Among those who have been disappointed by President Barack Obama, none is likely to end up so painfully disappointed as those who saw his election as being, in itself and in its consequences, a movement toward a “post-racial society.”
Like so many other expectations that so many people projected onto this man who suddenly burst onto the political scene, the expectation of movement toward a post-racial society had no speck of hard evidence behind it—and all too many ignored indications of the very opposite, including his two decades of association with the egregious Rev. Jeremiah Wright.
Those people of good will who want to replace the racism of the past with a post-racial society have too often overlooked the fact that there are others who instead want to put racism under new management, to have reverse discrimination as racial payback for past injustices.
Attorney General Eric Holder became a key figure epitomizing the view that government’s role in racial matters was to be a racial partisan and an organ of racial payback. He has been too politically savvy to say that in so many words, but his actions have spoken far louder than any words.
The case that first gave the general public a glimpse of Holder’s views and values was one in which young black thugs outside a voting site in Philadelphia were televised intimidating white voters. When this episode was broadcast, it produced public outrage.
Although the Department of Justice’s prosecution of these thugs began in the last days of the Bush administration, and the defendants had offered no legal defense, the case was dropped by the Justice Department after Eric Holder took over. One lawyer prosecuting that case resigned in protest.
That lawyer—J. Christian Adams—has now written a book, titled “Injustice: Exposing the Racial Agenda of the Obama Justice Department.” It is a thought-provoking and shocking book in what it reveals about the inner workings of the department’s civil rights division.
Bad as the decision was to drop that particular case, which it had already won in court, this book makes painfully clear that this was just the proverbial tip of the iceberg.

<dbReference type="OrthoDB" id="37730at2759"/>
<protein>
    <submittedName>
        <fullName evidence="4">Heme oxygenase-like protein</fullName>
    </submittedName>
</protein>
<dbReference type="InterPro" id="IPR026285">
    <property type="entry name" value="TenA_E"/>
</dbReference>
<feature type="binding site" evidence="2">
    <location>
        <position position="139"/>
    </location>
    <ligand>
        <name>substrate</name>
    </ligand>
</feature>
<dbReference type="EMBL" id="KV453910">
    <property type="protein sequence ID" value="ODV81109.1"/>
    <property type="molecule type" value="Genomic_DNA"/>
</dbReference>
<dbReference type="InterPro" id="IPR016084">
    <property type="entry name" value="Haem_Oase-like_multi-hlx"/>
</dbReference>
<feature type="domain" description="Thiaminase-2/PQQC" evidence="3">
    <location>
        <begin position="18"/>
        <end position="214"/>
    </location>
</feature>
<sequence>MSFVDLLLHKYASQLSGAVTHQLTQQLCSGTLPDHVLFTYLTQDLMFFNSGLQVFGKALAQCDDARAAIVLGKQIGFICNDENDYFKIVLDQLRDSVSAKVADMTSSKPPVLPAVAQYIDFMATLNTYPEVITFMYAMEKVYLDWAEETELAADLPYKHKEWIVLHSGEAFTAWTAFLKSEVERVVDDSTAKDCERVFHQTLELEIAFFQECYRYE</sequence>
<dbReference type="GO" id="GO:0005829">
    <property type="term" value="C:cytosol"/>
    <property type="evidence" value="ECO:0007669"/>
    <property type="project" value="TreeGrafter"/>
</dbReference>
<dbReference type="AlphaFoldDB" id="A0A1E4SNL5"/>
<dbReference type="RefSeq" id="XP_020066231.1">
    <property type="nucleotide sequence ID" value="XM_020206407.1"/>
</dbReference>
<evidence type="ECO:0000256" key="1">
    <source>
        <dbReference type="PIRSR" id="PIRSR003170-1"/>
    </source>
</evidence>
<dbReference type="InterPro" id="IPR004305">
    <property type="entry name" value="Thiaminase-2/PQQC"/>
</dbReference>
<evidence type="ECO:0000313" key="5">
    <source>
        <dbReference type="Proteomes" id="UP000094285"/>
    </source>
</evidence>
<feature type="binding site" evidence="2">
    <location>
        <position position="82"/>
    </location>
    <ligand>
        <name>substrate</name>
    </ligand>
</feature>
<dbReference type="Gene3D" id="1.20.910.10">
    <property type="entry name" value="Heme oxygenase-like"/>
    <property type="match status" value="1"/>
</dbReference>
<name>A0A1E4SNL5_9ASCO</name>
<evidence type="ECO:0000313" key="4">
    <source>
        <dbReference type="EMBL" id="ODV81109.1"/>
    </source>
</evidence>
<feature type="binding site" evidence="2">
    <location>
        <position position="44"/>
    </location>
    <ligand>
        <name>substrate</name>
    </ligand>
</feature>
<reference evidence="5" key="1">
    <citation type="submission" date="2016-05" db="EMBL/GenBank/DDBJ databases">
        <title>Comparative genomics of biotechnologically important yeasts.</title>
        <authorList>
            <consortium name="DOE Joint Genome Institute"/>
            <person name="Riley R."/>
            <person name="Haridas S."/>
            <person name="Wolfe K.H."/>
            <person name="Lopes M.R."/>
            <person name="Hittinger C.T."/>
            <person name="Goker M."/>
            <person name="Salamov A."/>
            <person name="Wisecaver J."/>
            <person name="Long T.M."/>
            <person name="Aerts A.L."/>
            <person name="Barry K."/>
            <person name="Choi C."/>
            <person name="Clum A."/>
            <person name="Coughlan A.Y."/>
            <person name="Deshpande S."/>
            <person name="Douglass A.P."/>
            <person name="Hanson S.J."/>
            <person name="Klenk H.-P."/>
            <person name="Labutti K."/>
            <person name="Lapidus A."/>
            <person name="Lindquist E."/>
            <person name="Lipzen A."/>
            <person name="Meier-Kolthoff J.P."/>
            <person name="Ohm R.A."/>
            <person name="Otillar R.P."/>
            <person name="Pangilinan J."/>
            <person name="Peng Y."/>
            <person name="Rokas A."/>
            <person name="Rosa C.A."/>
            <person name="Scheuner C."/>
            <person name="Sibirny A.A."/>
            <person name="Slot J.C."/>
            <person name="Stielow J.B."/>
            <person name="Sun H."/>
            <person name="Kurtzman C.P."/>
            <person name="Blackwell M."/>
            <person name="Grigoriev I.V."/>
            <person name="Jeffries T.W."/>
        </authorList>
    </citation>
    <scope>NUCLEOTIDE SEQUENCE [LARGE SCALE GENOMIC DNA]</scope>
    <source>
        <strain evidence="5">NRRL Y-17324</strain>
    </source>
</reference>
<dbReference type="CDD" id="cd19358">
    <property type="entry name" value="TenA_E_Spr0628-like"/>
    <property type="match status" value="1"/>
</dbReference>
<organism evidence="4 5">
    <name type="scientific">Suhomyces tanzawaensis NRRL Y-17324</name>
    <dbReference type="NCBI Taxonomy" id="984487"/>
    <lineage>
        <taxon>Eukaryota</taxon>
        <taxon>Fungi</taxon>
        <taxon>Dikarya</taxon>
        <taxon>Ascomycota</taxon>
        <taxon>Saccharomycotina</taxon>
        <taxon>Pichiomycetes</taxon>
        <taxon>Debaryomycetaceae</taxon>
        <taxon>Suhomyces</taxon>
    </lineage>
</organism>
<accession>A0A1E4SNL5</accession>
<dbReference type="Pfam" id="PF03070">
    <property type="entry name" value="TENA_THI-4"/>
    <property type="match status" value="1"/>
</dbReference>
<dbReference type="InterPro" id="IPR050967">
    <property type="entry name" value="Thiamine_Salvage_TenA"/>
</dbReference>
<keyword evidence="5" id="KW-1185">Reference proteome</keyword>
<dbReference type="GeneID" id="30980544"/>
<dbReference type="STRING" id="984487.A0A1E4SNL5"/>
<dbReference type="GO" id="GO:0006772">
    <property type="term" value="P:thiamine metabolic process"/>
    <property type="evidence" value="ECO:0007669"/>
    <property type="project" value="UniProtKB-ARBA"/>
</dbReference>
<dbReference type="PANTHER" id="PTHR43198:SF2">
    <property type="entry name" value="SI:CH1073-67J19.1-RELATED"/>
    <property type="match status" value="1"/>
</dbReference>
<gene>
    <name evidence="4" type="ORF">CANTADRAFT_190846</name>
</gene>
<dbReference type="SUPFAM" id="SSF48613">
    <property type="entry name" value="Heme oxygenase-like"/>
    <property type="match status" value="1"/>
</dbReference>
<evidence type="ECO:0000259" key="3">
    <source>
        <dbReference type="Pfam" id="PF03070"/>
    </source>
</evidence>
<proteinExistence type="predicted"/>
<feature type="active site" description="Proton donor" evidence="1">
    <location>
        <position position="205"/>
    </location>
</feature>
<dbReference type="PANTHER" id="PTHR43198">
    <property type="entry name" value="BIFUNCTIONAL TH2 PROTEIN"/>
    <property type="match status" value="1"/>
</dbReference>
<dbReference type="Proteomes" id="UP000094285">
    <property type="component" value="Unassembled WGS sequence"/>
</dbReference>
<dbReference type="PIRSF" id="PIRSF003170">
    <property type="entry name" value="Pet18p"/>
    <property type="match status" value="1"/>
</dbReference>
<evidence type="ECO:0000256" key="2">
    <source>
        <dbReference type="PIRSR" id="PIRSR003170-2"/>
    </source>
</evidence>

Despite the efforts of some in the media and in politics to depict the voter intimidation in Philadelphia as just an isolated incident involving a few thugs at one voting place, Adams shows that these thugs were part of a nationwide organization doing similar things elsewhere.
Moreover, the civil rights division has turned the same blind eye to similar voter intimidation and corruption of the voting process by other people and other organizations in other cities and states—so long as those being victimized were white and the victimizers were black.
This is all spelled out in detail, naming names and places, not only among those in the country at large, but also among those officials of the department who turned its role of protecting the civil rights of all Americans into a policy of racial partisanship and payback.
The widespread, organized and systematic corruption of the voting process revealed by the author is on a scale that can swing not only local but national elections, including the 2012 elections. The Department of Justice under Holder has not only turned a blind eye to blatant evidence of voter fraud, it has suppressed U.S. attorneys in its own ranks who have tried to stop that fraud.
Even in counties where the number of votes cast exceeds the number of people legally entitled to vote, Holder’s Department sees no evil, hears no evil and speaks no evil—if the result is the election of black Democrats. It has become the mirror image of the old Jim Crow South.
This is an enormously eye-opening book which makes painfully clear that, where racial issues are concerned, the Department of Justice has become the Department of Payback. A post-racial society is the last thing that Holder and Obama are pursuing.•
Sowell is a senior fellow at the Hoover Institution. Send comments on this column to email@example.com.